The UK government has successfully co-hosted its first ever Global Disability Summit to boost efforts to identify and overcome barriers that prevent people with disabilities (PWDs) reaching their full potential. In this blog, Itad’s Abdulkareem Lawal reviews the highlights of Itad’s recent disability-focused projects and distils some key lessons for evaluators to take forward in their work.
As things stand, PWDs struggle against many odds: their human rights are regularly violated and they are often excluded from social and community activities. PWDs frequently encounter obstacles that prevent them from deriving full benefits from a range of public services, including education and HIV and related sexual and reproductive health services. These difficulties are often deep-rooted and wide-ranging: education and health providers might lack knowledge about disability issues or have misinformed or stigmatising attitudes towards them. Similarly, schools, clinics and hospitals may be physically inaccessible, lack sign language facilities or fail to provide information in alternative formats, such as Braille, audio or plain language.
Itad and disability
Recently, Itad has contributed to international development efforts to support Disabled People’s Organisations’ (DPOs) attempts to ensure PWDs have a say in initiatives that seek to improve service delivery in a way that responds to their particular needs. Notably, Itad has been part of DFID-funded programmes in Nigeria that supports the Joint National Association of Persons with Disabilities (JONAPWD), as well as State and local chapters of the association, including individual DPOs.
At present, Itad is providing specialist monitoring and evaluation (M&E) advice to the Strengthening Citizen’s Action Against the Prevalence of Corruption (SCRAP-C) in Nigeria programme (2017 – 2022). SCRAP-C is delivered by a consortium led by ActionAid, which seeks to influence and interrogate the social norms and attitudes that help corruption thrive in Nigeria, with a view to affect meaningful social change. Civil Society Organisations (CSOs), including DPOs, have joined these efforts by organising campaigns and citizen engagement activities on anti-corruption. Itad’s support will help to determine the reach of these activities and assess the effectiveness of interventions in terms of creating desired behaviour change.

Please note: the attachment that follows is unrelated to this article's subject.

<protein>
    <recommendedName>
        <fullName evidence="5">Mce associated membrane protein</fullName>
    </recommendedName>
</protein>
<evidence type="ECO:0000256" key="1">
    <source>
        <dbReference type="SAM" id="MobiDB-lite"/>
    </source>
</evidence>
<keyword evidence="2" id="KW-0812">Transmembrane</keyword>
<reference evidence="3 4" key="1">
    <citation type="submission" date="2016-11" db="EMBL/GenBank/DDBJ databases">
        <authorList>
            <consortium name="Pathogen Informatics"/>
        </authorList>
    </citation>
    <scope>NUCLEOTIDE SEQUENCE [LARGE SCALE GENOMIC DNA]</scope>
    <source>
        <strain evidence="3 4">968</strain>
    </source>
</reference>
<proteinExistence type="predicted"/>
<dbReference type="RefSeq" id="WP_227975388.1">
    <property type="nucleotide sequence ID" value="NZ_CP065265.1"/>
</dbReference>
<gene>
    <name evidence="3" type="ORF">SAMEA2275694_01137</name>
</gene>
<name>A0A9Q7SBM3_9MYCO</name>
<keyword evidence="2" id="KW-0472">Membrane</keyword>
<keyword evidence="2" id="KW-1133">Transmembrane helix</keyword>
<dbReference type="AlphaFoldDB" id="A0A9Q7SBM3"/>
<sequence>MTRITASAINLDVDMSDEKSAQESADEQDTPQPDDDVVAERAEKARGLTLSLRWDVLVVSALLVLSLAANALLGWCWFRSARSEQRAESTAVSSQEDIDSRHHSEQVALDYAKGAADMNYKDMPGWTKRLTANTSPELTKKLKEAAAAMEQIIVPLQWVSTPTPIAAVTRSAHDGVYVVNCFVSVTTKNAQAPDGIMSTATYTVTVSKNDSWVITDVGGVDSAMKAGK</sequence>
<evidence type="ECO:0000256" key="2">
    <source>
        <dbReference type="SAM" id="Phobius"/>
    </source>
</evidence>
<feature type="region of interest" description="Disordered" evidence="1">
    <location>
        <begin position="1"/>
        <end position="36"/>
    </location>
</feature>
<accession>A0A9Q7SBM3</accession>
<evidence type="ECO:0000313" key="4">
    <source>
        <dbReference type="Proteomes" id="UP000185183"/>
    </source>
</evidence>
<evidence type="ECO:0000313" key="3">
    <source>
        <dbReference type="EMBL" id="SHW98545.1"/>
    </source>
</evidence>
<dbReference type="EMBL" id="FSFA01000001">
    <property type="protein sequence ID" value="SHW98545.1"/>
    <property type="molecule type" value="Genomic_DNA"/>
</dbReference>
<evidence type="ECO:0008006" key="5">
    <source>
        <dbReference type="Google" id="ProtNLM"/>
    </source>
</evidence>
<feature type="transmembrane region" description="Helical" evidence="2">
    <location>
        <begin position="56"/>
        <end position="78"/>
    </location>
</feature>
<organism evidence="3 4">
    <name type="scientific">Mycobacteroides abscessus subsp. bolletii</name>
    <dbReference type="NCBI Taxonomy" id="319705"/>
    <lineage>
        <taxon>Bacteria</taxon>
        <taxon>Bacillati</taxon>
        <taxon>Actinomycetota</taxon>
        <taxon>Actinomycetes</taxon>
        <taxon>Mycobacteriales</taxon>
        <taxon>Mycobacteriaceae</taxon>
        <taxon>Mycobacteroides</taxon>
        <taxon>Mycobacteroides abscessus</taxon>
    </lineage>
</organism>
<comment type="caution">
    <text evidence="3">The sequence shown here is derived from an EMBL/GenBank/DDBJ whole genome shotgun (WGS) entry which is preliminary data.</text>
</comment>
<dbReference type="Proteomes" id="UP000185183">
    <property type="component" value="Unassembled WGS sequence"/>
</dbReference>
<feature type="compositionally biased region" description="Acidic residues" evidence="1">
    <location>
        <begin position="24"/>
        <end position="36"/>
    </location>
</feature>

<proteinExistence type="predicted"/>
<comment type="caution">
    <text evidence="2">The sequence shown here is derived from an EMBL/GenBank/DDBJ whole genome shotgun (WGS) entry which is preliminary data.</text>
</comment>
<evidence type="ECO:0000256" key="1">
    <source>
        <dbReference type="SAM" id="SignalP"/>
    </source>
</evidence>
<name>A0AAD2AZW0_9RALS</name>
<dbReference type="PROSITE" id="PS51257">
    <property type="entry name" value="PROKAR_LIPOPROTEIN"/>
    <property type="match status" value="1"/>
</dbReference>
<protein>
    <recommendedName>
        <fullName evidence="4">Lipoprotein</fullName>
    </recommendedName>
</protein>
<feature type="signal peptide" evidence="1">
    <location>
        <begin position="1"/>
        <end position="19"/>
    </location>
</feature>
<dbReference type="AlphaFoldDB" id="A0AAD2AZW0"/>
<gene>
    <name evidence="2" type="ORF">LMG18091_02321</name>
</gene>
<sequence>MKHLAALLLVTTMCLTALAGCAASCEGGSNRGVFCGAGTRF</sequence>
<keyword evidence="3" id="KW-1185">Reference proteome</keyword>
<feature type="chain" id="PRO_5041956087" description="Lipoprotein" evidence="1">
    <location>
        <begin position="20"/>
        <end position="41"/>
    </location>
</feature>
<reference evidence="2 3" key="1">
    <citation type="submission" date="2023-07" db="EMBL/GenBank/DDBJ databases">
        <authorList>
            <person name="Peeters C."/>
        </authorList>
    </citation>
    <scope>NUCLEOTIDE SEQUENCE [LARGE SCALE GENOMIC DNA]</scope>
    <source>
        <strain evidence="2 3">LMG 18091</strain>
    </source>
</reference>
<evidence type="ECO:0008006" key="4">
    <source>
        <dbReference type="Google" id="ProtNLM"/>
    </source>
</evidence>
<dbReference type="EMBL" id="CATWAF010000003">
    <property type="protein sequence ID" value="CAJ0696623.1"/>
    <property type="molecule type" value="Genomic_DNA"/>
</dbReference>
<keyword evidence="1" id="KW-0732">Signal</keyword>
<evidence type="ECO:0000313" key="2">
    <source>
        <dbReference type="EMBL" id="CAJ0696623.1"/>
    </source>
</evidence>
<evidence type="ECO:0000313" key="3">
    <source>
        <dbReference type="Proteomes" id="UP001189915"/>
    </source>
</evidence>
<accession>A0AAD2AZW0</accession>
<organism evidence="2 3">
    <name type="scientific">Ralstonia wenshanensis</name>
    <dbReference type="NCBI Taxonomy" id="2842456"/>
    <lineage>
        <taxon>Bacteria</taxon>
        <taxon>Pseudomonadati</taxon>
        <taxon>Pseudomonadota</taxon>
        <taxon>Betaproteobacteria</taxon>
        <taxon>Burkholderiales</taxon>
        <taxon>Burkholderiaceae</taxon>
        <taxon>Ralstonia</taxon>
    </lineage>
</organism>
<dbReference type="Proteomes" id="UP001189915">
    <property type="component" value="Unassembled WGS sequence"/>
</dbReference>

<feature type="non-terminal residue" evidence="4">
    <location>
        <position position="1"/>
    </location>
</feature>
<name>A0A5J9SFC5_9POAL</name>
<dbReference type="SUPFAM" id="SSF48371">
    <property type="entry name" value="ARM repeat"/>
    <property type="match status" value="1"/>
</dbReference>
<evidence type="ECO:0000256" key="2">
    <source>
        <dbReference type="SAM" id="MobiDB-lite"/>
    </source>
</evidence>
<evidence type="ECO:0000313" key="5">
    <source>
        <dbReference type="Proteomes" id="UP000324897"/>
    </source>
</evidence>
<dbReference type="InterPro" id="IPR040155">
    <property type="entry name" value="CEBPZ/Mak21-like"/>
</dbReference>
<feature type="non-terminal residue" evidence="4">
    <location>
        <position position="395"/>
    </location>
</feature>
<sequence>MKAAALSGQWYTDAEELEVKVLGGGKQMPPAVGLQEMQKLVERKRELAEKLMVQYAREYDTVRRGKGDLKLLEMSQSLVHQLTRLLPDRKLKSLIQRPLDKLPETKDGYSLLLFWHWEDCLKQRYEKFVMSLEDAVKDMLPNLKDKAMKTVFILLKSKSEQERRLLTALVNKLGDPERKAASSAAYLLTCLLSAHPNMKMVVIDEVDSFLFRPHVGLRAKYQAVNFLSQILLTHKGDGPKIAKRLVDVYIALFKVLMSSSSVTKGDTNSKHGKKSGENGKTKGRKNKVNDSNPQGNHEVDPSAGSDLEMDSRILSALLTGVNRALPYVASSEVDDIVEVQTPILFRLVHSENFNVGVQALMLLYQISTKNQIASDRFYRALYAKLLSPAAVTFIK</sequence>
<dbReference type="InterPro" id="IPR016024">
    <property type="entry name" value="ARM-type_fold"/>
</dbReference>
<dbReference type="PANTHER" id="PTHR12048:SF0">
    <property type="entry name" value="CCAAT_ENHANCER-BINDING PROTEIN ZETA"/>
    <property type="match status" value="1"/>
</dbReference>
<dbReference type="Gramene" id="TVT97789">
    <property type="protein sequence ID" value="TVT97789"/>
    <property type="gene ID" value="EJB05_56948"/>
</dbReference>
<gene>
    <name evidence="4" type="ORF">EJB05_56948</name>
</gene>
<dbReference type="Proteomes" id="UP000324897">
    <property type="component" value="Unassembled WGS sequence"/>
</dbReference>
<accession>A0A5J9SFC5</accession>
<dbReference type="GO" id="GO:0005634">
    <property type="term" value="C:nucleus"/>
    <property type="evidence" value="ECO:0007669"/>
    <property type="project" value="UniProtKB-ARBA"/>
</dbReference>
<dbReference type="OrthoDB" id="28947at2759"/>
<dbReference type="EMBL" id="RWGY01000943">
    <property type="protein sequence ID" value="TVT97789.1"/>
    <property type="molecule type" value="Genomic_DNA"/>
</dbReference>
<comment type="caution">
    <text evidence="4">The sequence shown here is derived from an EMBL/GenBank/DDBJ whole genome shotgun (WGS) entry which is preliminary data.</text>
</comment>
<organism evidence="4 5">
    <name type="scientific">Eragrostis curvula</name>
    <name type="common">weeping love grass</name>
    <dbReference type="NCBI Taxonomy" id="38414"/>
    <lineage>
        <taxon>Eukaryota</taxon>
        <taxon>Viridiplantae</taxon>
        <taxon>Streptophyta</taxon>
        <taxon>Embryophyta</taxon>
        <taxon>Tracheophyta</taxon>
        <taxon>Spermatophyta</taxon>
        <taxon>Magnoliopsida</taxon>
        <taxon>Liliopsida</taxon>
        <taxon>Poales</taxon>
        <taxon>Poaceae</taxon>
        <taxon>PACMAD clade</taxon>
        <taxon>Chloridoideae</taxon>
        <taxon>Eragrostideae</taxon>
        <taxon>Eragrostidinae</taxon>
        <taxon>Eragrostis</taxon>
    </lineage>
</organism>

Itad also contributed to the Mobilising for Development (M4D) programme (2012 – 2018), which was implemented by a consortium led by Palladium. The overall aim of M4D was to ensure policy makers and service providers in three Northern Nigerian states are more accountable and responsive to citizens. A core approach of the programme is to strengthen the institutional capacity of Community Based Organisations (CBOs), including those of PWDs, to better engage with policy-makers and service providers. Itad inputs helped to demonstrate impacts, results and evidence of interventions, as well as ensure a well-functioning result management system, safeguard quality and build capacity.
In Jigawa State, M4D support led to the passage of the Persons with Disabilities bill into law in February 2017. M4D supported the advocacy efforts of PWDs, the State Rehabilitation Board and the legislative committee responsible for the bill, to get the Executive Governor’s assent. Expected to benefit more than 30,000 PWDs in the State, the Law has provisions against discrimination (with accompanying sanctions), as well as access to education and health services, and issues of work and employment. The Law also has a provision for a Disability Fund to support projects and programmes for PWDs.
Earlier on, the programme supported PWDs across implementing states, to conduct a census of PWDs. This census helped to enhance cooperation among PWD by providing accurate figures to their governments to enable them to better plan for PWDs. According Salisu Shehu, Secretary of JONAPWD in Ringim LGA of Jigawa State, “Initially, we had a problem of cooperation, but with the support we received from M4D, we are now able to organise ourselves and work together towards our common goals. We are beginning to get the attention of the local government authorities since we are organised.”